First of all, let me mention that functional analysis plays a similar role in noncommutative geometry that commutative algebra plays in algebraic geometry, and it pays off to at least have a reference handy. To that end, I recommend "Banach Algebra Techniques in Operator Theory" by Ronald Douglas: it develops the essentials of elementary C* algebra theory completely from scratch (the first chapter is on Banach Spaces). From there, I recommend starting with Higson and Roe's "Analytic K-homology". The book offers a self-contained introduction to C*-algebra theory and operator K-theory and it culminates in a very detailed exposition of the K-homological proof of the Atiyah-Singer index theorem. This is all foundational material in noncommutative geometry in the sense that much of the rest of the subject is organized around these tools.
For example, Connes developed cyclic homology so that he could generalize the Chern character map from topological K-theory (AKA K-theory for commutative C* algebras) to K-theory for noncommutative C*-algebras. Likewise, the inspiration for the the notion of a spectral triple came from the index pairing between K-theory and K-homology: a spectral triple consists of a representation of a C*-algebra on Hilbert space together with an unbounded operator which is compatible with the representation, while a K-homology class is represented by a representation of a C*-algebra on Hilbert space together with a bounded operator which is compatible with the representation. In both cases, the point is to capture some feature of the Atiyah-Singer index theorem and generalize it to the noncommutative setting.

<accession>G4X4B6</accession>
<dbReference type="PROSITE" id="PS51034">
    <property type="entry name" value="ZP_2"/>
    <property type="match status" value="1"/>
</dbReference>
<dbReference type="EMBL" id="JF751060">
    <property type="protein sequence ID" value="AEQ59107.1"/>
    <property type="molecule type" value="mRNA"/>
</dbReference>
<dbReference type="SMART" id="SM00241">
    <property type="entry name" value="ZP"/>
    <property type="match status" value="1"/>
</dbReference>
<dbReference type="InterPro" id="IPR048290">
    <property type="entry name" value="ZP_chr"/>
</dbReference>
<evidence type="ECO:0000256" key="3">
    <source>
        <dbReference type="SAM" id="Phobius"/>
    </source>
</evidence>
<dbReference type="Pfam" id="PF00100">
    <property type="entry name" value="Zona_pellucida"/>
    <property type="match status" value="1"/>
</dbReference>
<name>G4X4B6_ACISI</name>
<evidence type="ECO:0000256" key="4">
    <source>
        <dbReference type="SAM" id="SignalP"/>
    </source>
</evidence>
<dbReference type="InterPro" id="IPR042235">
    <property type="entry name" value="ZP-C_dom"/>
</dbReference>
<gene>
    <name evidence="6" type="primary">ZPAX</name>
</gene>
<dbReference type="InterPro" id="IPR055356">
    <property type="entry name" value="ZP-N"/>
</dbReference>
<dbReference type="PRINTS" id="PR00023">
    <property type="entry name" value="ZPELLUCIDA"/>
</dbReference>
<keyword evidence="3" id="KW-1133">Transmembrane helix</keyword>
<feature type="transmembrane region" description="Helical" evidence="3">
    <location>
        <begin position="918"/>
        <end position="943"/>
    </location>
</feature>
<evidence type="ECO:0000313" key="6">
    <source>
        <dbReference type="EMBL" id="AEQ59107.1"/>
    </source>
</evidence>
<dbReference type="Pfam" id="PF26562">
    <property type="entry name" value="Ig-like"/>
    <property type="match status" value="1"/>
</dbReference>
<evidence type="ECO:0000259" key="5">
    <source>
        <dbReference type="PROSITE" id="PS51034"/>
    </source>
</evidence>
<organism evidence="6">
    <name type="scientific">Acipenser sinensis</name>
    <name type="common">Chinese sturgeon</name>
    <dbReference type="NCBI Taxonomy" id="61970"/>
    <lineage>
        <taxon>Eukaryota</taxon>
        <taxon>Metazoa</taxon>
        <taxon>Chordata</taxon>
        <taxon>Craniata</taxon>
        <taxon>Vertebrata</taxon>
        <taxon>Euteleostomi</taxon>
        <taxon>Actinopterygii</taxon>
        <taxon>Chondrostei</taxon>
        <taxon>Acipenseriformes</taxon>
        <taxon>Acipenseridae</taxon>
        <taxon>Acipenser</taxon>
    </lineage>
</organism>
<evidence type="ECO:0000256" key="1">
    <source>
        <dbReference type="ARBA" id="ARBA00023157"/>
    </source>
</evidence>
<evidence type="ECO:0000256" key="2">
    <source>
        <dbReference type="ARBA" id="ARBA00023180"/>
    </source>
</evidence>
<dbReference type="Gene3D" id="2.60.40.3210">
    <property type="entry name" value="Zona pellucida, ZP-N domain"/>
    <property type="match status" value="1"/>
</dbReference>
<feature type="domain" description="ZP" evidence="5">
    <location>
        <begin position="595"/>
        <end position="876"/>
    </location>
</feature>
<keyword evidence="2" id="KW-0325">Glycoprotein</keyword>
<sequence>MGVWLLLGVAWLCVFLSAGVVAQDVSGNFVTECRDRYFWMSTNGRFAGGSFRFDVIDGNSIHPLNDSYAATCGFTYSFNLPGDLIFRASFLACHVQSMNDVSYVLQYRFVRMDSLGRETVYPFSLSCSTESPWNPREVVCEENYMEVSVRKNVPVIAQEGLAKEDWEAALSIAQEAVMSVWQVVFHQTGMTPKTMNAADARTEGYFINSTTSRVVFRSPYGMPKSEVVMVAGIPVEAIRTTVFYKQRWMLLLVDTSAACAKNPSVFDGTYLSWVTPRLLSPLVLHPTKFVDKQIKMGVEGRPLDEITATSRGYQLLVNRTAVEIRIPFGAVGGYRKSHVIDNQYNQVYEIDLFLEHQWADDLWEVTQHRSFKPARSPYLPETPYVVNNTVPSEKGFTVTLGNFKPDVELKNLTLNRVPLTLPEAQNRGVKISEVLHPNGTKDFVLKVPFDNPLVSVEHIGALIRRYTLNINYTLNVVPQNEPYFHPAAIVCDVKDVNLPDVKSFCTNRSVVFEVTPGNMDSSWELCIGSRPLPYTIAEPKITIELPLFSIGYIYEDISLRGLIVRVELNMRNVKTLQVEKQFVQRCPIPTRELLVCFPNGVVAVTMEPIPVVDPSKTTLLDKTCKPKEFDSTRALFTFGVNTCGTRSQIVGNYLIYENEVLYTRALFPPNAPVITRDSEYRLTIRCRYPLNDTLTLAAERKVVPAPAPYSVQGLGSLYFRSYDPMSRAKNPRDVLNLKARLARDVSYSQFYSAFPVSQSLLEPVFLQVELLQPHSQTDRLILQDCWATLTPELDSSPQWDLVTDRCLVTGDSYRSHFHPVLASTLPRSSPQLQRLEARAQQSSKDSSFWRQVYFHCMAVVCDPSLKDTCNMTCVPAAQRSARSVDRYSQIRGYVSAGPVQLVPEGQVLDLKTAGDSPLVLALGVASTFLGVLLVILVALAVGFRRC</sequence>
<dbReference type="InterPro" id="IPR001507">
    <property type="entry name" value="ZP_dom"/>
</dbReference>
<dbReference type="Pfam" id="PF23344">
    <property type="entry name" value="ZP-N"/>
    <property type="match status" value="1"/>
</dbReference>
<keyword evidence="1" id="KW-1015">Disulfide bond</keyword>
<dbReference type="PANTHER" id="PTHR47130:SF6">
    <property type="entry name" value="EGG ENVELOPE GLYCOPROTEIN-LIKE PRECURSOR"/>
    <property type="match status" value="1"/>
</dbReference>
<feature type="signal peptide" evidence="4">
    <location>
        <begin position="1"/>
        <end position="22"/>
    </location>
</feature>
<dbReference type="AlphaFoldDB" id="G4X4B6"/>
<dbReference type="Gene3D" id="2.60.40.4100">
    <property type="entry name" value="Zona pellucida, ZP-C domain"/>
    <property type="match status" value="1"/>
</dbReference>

So once you've assimilated enough of Analytic K-homology, it probably wouldn't be quite so hard to go back and tackle some of the literature. Connes' book is of course great with the right background, but you might find his very well written paper "Noncommutative Differential Geometry" easier to tackle. At that point you will have to decide where you want to go: one can dig deeper into noncommutative geometry proper, or one can pursue interactions between noncommutative geometry and conventional geometry and topology. There is also "noncommutative measure theory" built around Von Neumann algebras, but I know much less about that side of things.